• Modern ERPs, often hosted in the cloud, are enriched with specialised modules, intuitive user interfaces and advanced data analysis tools. They are becoming platforms that companies can use to rethink their business processes and adapt to new business practices. They enable greater collaboration and better management of resources across the enterprise.
  • EDM is evolving to support internal and external collaboration, integration with other systems such as ERP or CRM, and mobile working. EDM systems are becoming more intelligent, with automatic classification, workflow management and compliance capabilities.
  • CRM is evolving to become a more strategic tool. Integrated with advanced analytics, sales forecasting modules and automated marketing tools, CRM helps organisations understand and anticipate customer needs, personalise engagement and optimise customer journeys. It becomes a hub for centralising customer insights that feed into decision-making and strategic initiatives.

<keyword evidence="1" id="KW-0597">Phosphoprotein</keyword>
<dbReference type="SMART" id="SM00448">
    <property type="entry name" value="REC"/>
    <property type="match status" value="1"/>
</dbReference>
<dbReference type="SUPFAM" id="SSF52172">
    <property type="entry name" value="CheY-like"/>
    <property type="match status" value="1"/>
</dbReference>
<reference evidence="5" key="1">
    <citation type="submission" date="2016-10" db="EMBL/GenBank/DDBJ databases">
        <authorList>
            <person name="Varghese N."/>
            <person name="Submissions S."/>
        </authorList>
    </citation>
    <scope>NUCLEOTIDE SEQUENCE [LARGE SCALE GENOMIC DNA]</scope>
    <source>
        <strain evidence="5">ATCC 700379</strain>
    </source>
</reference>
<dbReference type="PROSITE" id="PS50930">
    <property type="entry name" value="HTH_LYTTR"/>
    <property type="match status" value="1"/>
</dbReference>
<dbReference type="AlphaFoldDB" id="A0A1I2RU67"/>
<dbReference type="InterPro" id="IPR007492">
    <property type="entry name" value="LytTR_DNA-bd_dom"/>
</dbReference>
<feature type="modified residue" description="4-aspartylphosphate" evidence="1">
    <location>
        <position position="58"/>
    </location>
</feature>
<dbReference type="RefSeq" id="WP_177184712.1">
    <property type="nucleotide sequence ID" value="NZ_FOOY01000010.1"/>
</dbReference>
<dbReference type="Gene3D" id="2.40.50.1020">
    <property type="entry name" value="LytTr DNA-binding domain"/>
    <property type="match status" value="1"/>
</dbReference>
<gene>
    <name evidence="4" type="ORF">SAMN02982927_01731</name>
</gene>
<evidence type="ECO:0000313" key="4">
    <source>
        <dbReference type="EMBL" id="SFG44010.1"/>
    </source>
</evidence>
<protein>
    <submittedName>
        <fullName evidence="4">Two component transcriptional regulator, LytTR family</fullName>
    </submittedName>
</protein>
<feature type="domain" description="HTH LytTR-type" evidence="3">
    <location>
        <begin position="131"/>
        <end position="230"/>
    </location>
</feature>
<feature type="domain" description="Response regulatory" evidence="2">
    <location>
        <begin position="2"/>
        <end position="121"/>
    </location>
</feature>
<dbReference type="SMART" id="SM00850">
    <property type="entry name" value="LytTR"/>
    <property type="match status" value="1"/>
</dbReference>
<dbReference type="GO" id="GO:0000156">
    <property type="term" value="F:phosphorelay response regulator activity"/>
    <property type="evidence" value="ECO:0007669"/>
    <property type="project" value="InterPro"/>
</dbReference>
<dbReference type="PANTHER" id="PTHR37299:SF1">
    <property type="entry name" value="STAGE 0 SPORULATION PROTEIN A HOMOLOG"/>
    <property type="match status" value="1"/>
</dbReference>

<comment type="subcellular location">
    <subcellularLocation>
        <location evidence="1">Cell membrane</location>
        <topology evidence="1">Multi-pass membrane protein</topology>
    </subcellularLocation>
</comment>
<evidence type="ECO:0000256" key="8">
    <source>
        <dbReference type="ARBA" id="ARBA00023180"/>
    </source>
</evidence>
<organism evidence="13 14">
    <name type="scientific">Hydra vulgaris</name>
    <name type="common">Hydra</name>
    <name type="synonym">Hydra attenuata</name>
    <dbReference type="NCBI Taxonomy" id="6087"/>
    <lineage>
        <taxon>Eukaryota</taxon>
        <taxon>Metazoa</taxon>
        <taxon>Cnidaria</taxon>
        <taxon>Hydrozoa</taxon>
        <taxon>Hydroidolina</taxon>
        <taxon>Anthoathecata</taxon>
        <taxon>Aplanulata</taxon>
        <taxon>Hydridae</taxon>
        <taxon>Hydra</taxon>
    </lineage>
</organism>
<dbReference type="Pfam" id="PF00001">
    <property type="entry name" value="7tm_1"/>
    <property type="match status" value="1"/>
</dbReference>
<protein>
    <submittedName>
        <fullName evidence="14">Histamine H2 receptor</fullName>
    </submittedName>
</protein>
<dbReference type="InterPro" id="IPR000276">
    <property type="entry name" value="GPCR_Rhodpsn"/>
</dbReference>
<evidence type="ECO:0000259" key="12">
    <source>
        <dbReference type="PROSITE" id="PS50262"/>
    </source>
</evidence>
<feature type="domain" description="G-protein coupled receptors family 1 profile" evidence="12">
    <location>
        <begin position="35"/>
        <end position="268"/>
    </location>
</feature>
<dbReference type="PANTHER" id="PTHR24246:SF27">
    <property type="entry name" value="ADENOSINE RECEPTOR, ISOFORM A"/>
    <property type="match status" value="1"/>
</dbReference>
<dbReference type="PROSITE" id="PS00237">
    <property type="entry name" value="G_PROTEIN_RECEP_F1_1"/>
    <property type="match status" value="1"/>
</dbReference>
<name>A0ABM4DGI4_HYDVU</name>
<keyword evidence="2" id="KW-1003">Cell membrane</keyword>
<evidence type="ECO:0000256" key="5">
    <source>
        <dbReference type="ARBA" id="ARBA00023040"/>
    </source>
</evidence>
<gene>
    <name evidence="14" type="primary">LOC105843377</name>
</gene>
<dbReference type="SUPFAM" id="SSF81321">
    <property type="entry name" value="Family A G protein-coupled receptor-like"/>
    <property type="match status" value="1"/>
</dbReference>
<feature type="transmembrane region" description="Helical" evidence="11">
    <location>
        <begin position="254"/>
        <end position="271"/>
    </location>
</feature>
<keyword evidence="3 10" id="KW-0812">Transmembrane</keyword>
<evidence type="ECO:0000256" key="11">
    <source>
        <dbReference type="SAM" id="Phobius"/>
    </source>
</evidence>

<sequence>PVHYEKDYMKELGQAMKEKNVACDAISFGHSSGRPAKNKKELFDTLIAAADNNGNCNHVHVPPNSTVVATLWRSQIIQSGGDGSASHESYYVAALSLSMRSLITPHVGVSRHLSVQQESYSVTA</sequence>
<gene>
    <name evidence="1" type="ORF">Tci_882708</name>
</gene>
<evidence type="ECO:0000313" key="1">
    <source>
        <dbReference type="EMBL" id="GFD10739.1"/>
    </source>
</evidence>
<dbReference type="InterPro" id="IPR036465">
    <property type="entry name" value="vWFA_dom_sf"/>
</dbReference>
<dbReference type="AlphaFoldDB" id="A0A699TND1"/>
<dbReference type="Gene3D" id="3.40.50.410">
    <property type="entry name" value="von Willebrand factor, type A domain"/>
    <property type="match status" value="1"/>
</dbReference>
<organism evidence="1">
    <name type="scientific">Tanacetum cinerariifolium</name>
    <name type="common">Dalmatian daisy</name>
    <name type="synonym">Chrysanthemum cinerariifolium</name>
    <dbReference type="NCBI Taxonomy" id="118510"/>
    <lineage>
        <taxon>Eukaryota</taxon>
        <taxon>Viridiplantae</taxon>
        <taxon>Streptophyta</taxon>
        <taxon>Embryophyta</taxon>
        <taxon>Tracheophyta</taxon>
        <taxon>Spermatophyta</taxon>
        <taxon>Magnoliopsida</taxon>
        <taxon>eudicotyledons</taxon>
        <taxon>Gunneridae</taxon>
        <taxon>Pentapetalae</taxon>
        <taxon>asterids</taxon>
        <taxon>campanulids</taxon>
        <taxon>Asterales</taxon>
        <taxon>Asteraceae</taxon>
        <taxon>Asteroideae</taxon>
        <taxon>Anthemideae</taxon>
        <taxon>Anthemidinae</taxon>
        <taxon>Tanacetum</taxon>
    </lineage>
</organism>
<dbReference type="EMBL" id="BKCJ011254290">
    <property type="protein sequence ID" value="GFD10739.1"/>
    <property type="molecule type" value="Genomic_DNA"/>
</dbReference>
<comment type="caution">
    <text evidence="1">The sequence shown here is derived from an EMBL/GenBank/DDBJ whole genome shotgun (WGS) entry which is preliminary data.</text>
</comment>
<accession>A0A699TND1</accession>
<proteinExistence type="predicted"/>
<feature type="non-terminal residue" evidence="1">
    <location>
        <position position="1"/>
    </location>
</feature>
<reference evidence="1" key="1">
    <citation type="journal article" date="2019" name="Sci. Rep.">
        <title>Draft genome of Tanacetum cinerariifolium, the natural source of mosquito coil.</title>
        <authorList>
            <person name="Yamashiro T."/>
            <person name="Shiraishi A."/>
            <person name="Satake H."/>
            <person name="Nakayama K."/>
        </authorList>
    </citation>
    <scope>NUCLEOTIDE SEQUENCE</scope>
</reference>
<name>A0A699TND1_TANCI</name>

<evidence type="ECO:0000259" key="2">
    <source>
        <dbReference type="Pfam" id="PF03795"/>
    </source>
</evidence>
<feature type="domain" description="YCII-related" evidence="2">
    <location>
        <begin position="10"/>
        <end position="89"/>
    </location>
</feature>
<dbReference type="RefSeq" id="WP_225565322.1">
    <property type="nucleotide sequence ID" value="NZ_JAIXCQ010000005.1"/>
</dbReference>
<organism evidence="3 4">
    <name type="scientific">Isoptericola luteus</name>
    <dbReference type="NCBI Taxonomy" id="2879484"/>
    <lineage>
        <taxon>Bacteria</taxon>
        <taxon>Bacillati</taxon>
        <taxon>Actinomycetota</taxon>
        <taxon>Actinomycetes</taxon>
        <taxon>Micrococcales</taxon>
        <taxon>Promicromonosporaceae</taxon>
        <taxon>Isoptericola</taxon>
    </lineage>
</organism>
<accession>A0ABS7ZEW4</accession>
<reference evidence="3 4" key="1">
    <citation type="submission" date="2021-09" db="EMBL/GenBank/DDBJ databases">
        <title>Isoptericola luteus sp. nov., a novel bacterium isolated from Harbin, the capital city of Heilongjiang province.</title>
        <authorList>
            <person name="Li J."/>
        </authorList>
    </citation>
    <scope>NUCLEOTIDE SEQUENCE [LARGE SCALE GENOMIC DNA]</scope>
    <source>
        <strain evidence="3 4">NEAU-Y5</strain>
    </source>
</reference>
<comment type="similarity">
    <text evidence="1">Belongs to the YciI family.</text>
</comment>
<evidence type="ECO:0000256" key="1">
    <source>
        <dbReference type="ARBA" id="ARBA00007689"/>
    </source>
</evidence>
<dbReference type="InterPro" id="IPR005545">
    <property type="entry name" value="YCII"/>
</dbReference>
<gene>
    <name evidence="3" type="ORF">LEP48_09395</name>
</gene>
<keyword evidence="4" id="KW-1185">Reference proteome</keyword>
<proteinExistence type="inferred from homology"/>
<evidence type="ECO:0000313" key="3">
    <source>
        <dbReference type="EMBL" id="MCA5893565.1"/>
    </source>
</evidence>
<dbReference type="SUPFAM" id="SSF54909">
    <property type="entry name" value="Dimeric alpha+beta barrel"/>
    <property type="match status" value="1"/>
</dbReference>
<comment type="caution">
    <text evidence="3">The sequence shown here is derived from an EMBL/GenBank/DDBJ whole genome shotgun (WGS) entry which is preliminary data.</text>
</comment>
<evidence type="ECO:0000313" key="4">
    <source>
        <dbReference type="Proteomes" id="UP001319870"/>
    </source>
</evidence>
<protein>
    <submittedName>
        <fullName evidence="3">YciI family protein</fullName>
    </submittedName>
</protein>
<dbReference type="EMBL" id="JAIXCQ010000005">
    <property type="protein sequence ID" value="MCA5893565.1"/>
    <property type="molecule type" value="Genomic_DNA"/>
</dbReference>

• Digital communication and collaboration are integrated more strategically to foster an agile and responsive corporate culture. More sophisticated solutions such as advanced project management systems, collaborative working platforms and social intranets facilitate real-time collaboration and knowledge sharing, supporting innovation and creative problem solving. Collaboration extends beyond the boundaries of the enterprise to include partners and suppliers, enabling unprecedented integration and coordination within the enterprise ecosystem.
  • The Web is at the heart of business strategy. Organisations are using cloud computing, hosted on the Web, to increase the flexibility and scalability of their IT infrastructures. Advanced web applications and APIs enable deeper integration of systems and business processes, facilitating automation and value chain improvement.
  • As businesses seek to integrate digital technologies into their operations, open source solutions and technologies stand out for their flexibility and interoperability. They enable easier integration with existing systems and support innovation by offering businesses the ability to customise and adapt software to their specific needs without the constraints of proprietary software licences.